NPA’s asset forfeiture unit granted R583m restraint order

The high court in Gauteng has granted the National Prosecuting Authority’s asset forfeiture unit an order to restrain about R583.8-million in assets belonging to employees of former Eskom contractor Asea Brown Boveri (ABB) and six other parties.

At the height of state capture, the Swiss company was allegedly irregularly awarded an R2.2-billion control and instrumentation (C&I) contract at Eskom’s Kusile power station in 2015 after allegedly colluding with official from the power utility.

The company has since repaid about R2.5-billion back to the state.

Sindisiwe Seboka, spokesperson for NPA investigating directorate, said former ABB South Africa [ZAABB] employees – Mohammed Essop Mooidheen and Vernon Pillay, their wives Raeesa Mooidheen and Aradhna Pillay, Eskom sub-contractor Impulse International [in liquidation] and Indiwize Construction – are facing charges of corruption, money-laundering, fraud, forgery and uttering.

“The offences were allegedly committed in relation to contract prices in 2016 and 2017 between ZAABB, as a sub-contractor of Eskom, and Impulse. It is alleged that the contract was unlawfully concluded and that the contract price was inflated,” said Seboka.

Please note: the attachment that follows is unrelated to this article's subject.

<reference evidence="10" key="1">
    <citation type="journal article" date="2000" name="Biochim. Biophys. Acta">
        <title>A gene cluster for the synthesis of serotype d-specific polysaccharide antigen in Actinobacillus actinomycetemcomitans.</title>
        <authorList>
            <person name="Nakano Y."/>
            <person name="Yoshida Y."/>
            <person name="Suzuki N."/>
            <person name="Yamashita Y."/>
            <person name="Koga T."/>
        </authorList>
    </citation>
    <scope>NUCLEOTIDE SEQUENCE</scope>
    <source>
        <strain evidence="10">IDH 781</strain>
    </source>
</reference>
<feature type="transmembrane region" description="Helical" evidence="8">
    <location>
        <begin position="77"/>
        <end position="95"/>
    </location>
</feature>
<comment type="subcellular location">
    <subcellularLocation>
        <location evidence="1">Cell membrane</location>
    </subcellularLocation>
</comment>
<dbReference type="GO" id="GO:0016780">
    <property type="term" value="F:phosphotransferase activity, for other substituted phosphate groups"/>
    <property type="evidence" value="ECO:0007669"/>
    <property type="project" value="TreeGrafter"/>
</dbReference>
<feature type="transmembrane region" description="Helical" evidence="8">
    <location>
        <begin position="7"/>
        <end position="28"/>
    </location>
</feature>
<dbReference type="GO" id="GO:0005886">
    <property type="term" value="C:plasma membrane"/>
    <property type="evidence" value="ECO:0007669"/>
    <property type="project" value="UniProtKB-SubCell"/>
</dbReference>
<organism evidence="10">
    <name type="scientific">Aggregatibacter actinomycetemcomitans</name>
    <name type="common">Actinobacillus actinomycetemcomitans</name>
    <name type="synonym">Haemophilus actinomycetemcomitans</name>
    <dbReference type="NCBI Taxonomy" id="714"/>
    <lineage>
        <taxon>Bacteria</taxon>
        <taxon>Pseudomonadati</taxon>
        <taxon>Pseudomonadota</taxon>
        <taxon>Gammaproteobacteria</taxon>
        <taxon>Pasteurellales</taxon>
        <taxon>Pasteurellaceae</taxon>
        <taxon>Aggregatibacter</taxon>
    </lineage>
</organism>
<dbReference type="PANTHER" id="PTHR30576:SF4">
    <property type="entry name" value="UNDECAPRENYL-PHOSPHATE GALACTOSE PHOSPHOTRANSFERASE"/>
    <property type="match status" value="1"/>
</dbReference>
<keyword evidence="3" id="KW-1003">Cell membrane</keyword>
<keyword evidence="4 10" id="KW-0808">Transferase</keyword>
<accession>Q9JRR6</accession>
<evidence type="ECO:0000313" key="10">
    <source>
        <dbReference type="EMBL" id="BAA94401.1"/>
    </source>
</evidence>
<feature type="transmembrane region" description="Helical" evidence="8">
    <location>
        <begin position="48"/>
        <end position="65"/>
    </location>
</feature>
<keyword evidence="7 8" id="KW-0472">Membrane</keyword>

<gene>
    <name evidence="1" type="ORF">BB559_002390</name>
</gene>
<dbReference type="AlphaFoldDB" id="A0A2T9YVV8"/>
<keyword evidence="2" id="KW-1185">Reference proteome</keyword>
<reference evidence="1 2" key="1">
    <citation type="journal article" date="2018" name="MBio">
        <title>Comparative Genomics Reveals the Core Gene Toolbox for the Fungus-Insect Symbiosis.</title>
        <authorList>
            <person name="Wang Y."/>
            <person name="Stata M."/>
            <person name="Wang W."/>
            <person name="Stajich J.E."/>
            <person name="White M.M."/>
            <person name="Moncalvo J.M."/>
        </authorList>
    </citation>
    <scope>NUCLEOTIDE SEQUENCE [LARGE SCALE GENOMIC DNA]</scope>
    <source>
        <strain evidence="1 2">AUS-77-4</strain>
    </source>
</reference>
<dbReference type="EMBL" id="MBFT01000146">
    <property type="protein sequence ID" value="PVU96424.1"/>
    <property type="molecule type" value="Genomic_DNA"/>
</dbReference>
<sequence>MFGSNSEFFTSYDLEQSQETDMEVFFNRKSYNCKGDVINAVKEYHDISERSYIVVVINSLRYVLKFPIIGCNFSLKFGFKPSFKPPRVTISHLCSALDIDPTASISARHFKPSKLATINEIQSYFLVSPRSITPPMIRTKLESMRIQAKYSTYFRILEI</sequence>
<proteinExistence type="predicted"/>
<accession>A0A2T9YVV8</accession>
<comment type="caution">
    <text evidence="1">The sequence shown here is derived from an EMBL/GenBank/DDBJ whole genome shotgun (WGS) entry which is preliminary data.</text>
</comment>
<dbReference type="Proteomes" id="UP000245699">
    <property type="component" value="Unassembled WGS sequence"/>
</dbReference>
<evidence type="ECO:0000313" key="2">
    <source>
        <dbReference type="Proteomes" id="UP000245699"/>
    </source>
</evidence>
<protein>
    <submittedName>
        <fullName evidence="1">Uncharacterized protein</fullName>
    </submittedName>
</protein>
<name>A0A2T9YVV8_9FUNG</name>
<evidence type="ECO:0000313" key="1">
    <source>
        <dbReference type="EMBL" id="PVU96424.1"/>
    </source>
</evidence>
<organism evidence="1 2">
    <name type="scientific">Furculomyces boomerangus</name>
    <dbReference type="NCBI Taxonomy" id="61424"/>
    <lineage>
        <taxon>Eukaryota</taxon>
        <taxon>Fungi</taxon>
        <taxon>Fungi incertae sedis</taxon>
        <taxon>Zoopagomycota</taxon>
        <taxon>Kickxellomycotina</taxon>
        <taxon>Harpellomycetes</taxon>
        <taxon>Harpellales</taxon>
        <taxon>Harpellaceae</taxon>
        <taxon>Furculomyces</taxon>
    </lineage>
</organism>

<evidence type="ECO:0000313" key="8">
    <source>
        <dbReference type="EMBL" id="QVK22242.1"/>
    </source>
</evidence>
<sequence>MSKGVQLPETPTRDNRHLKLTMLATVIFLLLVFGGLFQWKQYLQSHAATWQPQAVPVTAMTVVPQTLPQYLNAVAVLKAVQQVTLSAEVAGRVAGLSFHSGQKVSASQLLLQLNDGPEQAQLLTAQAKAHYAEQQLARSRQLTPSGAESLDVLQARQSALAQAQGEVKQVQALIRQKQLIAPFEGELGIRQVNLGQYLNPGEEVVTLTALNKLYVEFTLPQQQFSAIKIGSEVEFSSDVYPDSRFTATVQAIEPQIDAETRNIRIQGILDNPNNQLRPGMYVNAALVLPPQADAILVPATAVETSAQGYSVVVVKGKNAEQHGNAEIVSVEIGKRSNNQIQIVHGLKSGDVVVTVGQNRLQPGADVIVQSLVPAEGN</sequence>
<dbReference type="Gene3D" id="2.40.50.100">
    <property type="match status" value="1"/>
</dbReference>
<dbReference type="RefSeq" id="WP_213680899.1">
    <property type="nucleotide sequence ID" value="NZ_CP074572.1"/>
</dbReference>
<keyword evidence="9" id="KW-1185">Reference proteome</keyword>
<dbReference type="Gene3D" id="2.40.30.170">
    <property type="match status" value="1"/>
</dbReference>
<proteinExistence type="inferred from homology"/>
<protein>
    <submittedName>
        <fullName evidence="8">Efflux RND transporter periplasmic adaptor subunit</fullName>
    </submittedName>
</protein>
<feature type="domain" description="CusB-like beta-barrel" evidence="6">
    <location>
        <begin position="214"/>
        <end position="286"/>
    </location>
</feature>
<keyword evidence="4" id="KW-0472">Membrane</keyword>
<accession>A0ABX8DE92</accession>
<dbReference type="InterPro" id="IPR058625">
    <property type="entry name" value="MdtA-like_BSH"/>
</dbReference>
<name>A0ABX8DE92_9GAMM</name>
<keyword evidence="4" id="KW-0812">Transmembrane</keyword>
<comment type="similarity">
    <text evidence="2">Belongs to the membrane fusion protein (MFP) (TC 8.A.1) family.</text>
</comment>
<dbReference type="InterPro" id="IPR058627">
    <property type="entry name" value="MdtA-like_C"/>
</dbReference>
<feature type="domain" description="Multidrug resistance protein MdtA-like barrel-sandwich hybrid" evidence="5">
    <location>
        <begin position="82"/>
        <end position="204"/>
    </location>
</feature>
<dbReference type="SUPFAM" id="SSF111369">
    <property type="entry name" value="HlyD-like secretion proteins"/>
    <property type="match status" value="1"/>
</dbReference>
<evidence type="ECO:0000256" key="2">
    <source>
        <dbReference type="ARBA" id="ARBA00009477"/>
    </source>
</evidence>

Seboka added that some ZAABB employees were allegedly prepared to look the other way and bend the rules.

ZAABB’s success in winning the C&I tender has brought about a scheme involving primarily certain employees of ABB, the Leago Group through its chairman Thabo Mokwena, and Matshela Koko, former Eskom boss.

“When the alleged relationship between Koko and Mokwena soured, a new scheme was devised involving Impulse.

“Koketso, Koko’s stepdaughter, was appointed as a shareholder of Impulse and served as its director from March 31 2016 to October 6 2016,” Seboka said.

Honing in on the allegations against the former ZAAB employees, Seboka said the two held senior positions at ZAAB “where they could abuse their positions in favour of Impulse”.

“[They] both played a role in the extraordinary approval decisions and the manipulation of procurement and governance processes to the advantage of Impulse, Impulse’s appointment and the payment of excessive rates.

“In return for these favours, Mooidheen, his wife Raeesa, Pillay and his wife Aradhna received gratification from Impulse, which was laundered through Indiwize.

“Impulse and Indiwize had the same director, namely the late Pragasan Pather. These gratifications consisted of cash and motor vehicles.

“The motor vehicles were registered in the names of Raeesa and Aradhna to hide the proceeds of the crimes they have been charged with, namely corruption, money-laundering and fraud.”

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